Infidelity counseling combines various therapeutic techniques, such as individual and couples therapy, cognitive-behavioral approaches for changing destructive thought patterns, communication skills training for conflict resolution, Emotionally focused therapy (EFT) to rebuild trust, narrative therapy to reframe relationship narratives, and mindfulness practices for managing intense emotions. These methods work together to foster self-awareness, emotional healing, and the reconstruction of trust, leading to a healthier, more resilient relationship.
Do you recognize these lyrics? Most likely, you have heard this description of how one woman took revenge after adultery…
“I dug my key into the side
Of his pretty little souped-up four-wheel drive
Carved my name into his leather seats
I took a Louisville slugger to both head lights
I slashed a hole in all four tires
Maybe next time he’ll think before he cheats”
Many people can belt out these words with Carrie Underwood. “Before He Cheats” is one of country music’s all-time most popular songs, and even people who do not like country music often resonate with the song. It captures the intense feelings people have when they learn that their significant other has cheated on them. While singing about revenge may be cathartic, there are healthier (and less illegal) responses to infidelity than destroying property. Counseling has helped many people find healing after infidelity, whether they reconcile with their partner or not.
The infidelity counselors at Thriveworks Arlington know that adultery can be a painful and traumatic experience, and they are ready to offer the support and guidance people need to recover from infidelity.
The Many Shades of Infidelity
In theory, cheating is a simple concept: someone in a committed and exclusive relationship broke the relationship’s rules. Those rules may have been codified in marriage vows, or they could have simply been agreed-upon by both partners. In either case, fidelity was the expectation, and in either case, infidelity unleashed a world of hurt.
The theory of infidelity is simple, but unfortunately, the reality never is. Counselors often label different types of infidelity to help couples sort through what happened.
- Emotional Infidelity: Emotional infidelity is a deep bond that one partner forms outside of the relationship that interferes with connection within the relationship. Emotional affairs are very different than close friendships. Emotional infidelity usually involves secrecy, flirting, competition with a partner, innuendo, and fantasy. Friendships, in contrast, support the marriage or relationship and do not involve secrecy or lies. Emotional affairs break down trust within a marriage. Friendships build up trust between within a marriage.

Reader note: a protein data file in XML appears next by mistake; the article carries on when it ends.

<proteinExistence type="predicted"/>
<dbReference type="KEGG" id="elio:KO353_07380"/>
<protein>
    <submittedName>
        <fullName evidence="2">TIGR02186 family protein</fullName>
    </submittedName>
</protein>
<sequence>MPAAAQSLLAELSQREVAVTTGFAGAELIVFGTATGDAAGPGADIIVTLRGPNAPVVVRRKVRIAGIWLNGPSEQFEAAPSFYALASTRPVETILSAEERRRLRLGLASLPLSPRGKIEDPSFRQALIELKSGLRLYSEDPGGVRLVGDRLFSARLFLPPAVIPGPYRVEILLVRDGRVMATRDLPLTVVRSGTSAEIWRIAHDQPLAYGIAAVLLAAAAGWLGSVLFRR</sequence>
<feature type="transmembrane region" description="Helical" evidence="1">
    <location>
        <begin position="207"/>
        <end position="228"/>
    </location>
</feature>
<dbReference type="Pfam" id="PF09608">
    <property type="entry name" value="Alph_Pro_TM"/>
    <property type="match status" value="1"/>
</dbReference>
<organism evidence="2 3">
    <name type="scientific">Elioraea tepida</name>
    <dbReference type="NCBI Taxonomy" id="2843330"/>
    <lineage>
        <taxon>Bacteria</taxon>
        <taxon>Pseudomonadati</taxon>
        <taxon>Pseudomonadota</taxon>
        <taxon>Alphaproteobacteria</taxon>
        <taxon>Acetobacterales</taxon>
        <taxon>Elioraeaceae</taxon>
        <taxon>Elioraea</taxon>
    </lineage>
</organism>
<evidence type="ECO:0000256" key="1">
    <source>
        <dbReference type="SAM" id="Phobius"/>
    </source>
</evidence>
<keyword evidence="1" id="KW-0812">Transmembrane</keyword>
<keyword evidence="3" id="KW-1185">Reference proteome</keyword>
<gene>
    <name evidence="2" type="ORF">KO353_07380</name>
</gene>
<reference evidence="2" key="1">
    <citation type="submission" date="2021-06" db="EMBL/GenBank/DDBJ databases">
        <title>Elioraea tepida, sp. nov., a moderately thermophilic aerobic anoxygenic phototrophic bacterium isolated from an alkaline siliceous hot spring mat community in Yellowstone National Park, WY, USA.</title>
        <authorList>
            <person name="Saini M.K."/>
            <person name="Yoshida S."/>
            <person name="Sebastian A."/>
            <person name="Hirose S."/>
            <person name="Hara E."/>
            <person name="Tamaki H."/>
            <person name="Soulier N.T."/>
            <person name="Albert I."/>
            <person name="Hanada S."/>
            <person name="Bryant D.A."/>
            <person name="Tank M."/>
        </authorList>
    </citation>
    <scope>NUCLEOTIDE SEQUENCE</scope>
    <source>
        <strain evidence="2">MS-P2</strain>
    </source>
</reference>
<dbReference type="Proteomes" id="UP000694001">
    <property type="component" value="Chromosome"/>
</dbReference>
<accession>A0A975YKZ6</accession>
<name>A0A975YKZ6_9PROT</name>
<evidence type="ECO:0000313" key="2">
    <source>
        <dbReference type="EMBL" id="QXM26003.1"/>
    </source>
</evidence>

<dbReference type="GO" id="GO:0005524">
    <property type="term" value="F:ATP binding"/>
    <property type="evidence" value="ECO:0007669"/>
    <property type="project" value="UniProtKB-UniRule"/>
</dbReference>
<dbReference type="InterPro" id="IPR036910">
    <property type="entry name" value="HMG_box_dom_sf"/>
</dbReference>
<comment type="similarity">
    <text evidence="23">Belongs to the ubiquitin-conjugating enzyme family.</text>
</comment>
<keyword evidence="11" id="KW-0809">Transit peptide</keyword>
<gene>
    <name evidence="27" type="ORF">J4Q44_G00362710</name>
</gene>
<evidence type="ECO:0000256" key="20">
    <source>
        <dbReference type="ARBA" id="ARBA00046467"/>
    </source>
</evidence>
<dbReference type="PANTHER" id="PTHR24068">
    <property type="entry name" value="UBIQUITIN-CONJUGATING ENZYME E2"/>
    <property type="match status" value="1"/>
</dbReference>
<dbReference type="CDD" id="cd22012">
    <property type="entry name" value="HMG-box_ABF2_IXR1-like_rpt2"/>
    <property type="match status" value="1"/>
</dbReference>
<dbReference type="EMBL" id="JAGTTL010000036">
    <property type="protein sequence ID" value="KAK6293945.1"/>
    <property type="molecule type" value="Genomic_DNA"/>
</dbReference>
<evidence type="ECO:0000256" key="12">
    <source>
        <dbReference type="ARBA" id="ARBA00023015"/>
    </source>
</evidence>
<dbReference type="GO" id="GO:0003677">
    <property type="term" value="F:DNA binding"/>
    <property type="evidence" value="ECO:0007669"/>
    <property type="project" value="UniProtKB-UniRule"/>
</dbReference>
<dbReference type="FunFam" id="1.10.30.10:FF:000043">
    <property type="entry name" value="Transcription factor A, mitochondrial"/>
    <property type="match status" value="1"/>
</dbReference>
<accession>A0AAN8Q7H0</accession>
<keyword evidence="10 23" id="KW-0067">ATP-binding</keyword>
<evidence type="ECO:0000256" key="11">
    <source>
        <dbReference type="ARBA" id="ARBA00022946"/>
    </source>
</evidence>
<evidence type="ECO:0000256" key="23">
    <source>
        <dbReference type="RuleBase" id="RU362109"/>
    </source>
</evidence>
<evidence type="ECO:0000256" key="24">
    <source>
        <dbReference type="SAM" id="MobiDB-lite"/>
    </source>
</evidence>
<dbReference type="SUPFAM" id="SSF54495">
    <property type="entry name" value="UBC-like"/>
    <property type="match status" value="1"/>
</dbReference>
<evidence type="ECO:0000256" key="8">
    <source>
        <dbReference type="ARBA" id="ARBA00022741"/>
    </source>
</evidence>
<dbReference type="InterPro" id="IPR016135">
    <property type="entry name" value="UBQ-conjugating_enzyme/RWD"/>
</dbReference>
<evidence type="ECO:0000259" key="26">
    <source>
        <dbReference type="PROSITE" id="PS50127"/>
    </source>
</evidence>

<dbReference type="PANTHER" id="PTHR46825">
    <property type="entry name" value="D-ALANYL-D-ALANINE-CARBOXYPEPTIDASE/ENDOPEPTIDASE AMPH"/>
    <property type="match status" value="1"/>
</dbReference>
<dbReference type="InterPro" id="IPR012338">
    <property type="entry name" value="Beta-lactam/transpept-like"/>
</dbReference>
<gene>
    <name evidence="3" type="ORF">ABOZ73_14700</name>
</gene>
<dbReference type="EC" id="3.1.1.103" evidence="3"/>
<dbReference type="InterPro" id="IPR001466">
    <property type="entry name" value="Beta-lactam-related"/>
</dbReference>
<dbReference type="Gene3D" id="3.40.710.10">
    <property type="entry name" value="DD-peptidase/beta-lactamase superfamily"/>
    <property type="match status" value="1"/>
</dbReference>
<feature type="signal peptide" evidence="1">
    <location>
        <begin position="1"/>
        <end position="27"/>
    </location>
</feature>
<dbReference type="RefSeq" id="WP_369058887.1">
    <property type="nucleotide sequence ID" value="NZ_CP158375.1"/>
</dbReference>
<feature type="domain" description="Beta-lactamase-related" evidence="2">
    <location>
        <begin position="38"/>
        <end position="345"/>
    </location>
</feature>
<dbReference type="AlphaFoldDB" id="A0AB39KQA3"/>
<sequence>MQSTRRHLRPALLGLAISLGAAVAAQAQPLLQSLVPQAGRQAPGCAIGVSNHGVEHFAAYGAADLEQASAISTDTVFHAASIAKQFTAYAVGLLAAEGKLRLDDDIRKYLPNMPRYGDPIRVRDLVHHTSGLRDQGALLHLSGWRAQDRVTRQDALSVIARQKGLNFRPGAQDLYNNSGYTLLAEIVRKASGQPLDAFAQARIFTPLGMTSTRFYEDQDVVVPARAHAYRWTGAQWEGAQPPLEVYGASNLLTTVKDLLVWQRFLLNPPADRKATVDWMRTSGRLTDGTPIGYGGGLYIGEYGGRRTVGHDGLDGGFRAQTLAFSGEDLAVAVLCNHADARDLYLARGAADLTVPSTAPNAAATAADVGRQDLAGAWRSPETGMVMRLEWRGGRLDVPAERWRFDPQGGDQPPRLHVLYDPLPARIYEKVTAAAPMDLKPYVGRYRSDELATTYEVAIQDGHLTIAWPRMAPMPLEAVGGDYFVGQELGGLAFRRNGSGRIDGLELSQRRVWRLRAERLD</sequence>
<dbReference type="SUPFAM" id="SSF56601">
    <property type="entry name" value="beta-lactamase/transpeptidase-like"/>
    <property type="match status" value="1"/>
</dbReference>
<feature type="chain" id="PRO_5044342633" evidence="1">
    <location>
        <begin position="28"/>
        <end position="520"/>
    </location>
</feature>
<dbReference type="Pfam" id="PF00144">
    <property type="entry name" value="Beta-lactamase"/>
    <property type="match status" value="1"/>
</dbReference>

- Sexual Infidelity: Infidelity can also have no or very little emotional element to it. Instead, the affair involves highly sexual escapades. Examples include pornography addictions, soliciting sex from a prostitute or online, one-night stands, visits to strip-clubs and more. Sexual infidelity may also involve an element of sexual addiction.
- Emotional and Sexual Infidelity: Many affairs include a sexual and an emotional element. An emotional affair can turn sexual, for example.
Counselors also consider the circumstances that may have led to the affair. While excuses do not help the person who conducted the infidelity or the uninvolved spouse, understanding the affair can help people chart a course toward healing. Sometimes, people engage in illicit relationships because of a deficit in their spouse, themselves, or their marriage. This is an internal and personal reason to commit adultery. The deficit can be real or perceived, and recovery may require the spouse who cheated to pursue therapy. Cognitive behavior therapy can help the spouse process any untruth or negative beliefs that they feel justified the affair and replace them with true, positive beliefs. Cognitive behavior therapy may also help the spouse learn healthy coping mechanism.
Sometimes, the context of an illicit relationships contributes to it. Certain contexts foster adulterous relationships. For example, many people meet the person they commit adultery with at work. Or people may solicit prostitutes while traveling. Recovering from adultery where context played a role may require strong boundaries and accountability. An experienced counselor can help couples process the details of the infidelity and find a healing that that is right for them.
How Can Infidelity Counseling at Thriveworks Arlington Help?
Whether or not to seek professional help after infidelity is a difficult decision. Talking about the intimate and painful details of your relationship takes courages. The therapists at Thriveworks Arlington, VA know that going to therapy can be hard, but we also know that therapy has helped many people communicate with their significant other in a healthy way, regardless of whether they are continuing the relationship or not.
If your relationship or marriage is struggling after adultery, know that the challenge is normal and real. Many couples have found the help they needed for infidelity recovery through counseling.
If you are considering therapy, it may be helpful to know what you can expect from Thriveworks Arlington, VA. If you call to make an appointment…
- You may be able to meet with your therapist the next day.
- A scheduling specialist will answer your calls.
- We do not keep a waitlist (so you will not be put on one).
- Evening and weekend appointments are available.
- We work with most insurance companies.
- We have online counseling opportunities!
Are you ready to heal from an affair? Thriveworks Arlington, VA has kind and experienced counselors who are ready to help. Simply give us a call to get scheduled.